During the 2004 presidential campaign, Diddy launched the Vote or Die initiative. At the time I was a student at Howard University, and through our newspaper, The Hilltop, I wrote about the problems with giving celebrities too much sway in mobilizing groups—notably young people—to the polls. After all, famous folks may be well-meaning, but for every Jesse Williams and John Legend, there’s a Stacey Dash and Donald Trump.
Indeed, last fall Diddy himself dismissed Vote or Die as a “scam” and went on to say during a Q&A at the Revolt Music Conference: “At the end of the day, I’m not telling you not to vote. But I’m saying be a realist and know that they motherf—king kicking some bulls—t up there."
Yeah, that’s great and all, but wouldn’t it be better to tell people to learn how to lobby? Or write bills? Or run for office? Or vote in midterm elections? And vote in local elections? And, well, everything beyond just voting for a presidential election and assuming the sky will open and treasures from heaven will fall directly into everyone’s lap?
Diddy has many talents, but political mobilization is not in the top 79.
So, in homage to the late TV psychic Miss Cleo, I’d like to tell y’all to “Call me now!” so I can flex my psychic powers,” cause I told y’all so about these famous folks.
The two most recent examples are Bow Wow and Nick Cannon. Mariah Carey’s soon-to-be ex-husband claimed that he’s not voting in the presidential election because it’s a “popularity contest.” That is essentially every type of election, but OK, whatever makes folks sleep better at night (wealth and fame should be enough, though). Then there is Bow Wow, who thinks he’s some sort of magic mulatto whose mixed heritage precludes him from participating in issues like federal elections and civil rights.
All of the aforementioned statements spurred headaches among blacks who try to think critically more than once a decade.
I feel everyone’s pain, but at the same time, ask yourself: Why do I care about Bow Wow’s political opinions? Did you even remember that Bow Wow was still alive? I mean, I kind of knew that he was because of the Shade Room, but outside of that, I haven’t bounced with that young man in quite some time. The same applies to Cannon.
This is right on par with me advising folks not to put much into the thought process of A$AP Rocky, he who literally just wants to rap about fashion and having sex. And do you recall Nicki Minaj even joking about supporting Mitt Romney once upon an election? If you’re into masochism, I respect your kink, but if you’re not into pain as pleasure, stop asking these nitwit celebrities about their opinions.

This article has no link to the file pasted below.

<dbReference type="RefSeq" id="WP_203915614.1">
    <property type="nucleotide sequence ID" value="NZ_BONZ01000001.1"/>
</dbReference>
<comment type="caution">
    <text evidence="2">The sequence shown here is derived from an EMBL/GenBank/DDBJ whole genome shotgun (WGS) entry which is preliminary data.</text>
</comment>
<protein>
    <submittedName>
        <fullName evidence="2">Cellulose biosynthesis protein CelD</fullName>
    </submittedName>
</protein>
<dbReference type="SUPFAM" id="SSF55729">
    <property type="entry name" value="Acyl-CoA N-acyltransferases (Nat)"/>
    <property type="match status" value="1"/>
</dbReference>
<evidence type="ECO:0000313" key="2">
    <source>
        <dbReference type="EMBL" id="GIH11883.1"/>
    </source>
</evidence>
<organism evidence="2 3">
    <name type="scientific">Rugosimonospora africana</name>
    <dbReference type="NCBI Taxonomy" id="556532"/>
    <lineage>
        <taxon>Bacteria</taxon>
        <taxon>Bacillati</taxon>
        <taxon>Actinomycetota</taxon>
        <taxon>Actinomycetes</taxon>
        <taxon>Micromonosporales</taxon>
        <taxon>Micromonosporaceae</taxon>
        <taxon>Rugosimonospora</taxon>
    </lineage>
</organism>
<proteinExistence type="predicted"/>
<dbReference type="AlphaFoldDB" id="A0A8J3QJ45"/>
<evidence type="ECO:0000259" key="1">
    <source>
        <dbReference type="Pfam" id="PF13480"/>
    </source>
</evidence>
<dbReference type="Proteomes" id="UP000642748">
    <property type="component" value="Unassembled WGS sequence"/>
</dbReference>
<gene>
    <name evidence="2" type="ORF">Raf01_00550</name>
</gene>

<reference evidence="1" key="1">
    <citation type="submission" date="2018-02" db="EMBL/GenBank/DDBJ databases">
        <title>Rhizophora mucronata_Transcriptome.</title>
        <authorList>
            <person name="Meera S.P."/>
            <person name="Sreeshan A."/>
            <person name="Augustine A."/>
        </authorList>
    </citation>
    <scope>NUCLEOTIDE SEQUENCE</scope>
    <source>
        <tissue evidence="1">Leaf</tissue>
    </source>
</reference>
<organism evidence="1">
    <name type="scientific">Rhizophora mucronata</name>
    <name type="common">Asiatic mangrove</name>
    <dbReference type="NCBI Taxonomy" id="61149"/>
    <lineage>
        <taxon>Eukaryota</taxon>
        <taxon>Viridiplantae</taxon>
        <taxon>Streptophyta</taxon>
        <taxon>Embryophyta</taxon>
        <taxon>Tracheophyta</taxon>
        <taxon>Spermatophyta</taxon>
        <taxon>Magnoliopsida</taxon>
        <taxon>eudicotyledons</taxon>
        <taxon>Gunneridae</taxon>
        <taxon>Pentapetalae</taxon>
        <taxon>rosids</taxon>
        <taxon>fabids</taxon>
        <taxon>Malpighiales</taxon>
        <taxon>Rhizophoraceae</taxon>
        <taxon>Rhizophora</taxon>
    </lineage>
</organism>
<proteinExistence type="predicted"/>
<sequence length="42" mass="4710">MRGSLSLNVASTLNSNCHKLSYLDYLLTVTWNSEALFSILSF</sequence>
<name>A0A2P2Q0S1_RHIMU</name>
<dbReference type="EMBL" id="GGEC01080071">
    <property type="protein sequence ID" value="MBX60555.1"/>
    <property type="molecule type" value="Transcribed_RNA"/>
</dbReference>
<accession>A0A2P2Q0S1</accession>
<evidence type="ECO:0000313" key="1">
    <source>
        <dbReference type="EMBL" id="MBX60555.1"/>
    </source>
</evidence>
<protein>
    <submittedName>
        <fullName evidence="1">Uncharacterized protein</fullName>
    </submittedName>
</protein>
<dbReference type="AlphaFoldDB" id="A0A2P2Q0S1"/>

Of course, there are some whose opinions are thoughtful and, in numerous cases, helpful. However, you need to apply a certain test before even bothering to engage.
Question 1: Does X celebrity come across as someone who has read an entire book since eighth grade?
Question 2: Does X celebrity have an active rap/acting/faux-modeling career?
Question 3: Do you think X celebrity could name at least one Supreme Court justice?
Question 4: Do you think this celebrity could name any senator breathing? On this one, I’ll even let the celeb pick a senator outside of his or her state.
Question 5: Would this celebrity use “Black Lives Matter”?
If the answer to any of these questions is no, do yourself a favor and look away.
Now, I don’t think all celebrities who dabble in politics are wrong. I agree with writers like Syreeta McFadden, who just this week wrote for The Guardian: “Black musicians and artists are key partners in dramatizing equality and justice for black citizens. The cynical among us may presume that artists who call for action against systemic, racialized police violence are simply jumping on a cause célèbre—or that their earned privilege no longer affords them the right to be outraged. But that is a selective and ahistorical reading.”
McFadden is a literary 100 emoji, but having said that, I maintain that a lot of famous people are nothing more than simplistic thinkers of the stereotypical Internet-commentator variety, only they have a publicist and high follower counts across social media. That doesn’t make them equipped to speak on issues that require depth, especially if depth is not in their personal arsenal.
So, beloveds, if you’re going to pay any mind to a celebrity talking politics and race, keep away from the misguided, make-believe mixed ones and stick to the smart celebrity blacks you’re used to.
Michael Arceneaux hails from Houston, lives in Harlem and praises Beyoncé’s name wherever he goes. Follow him on Twitter.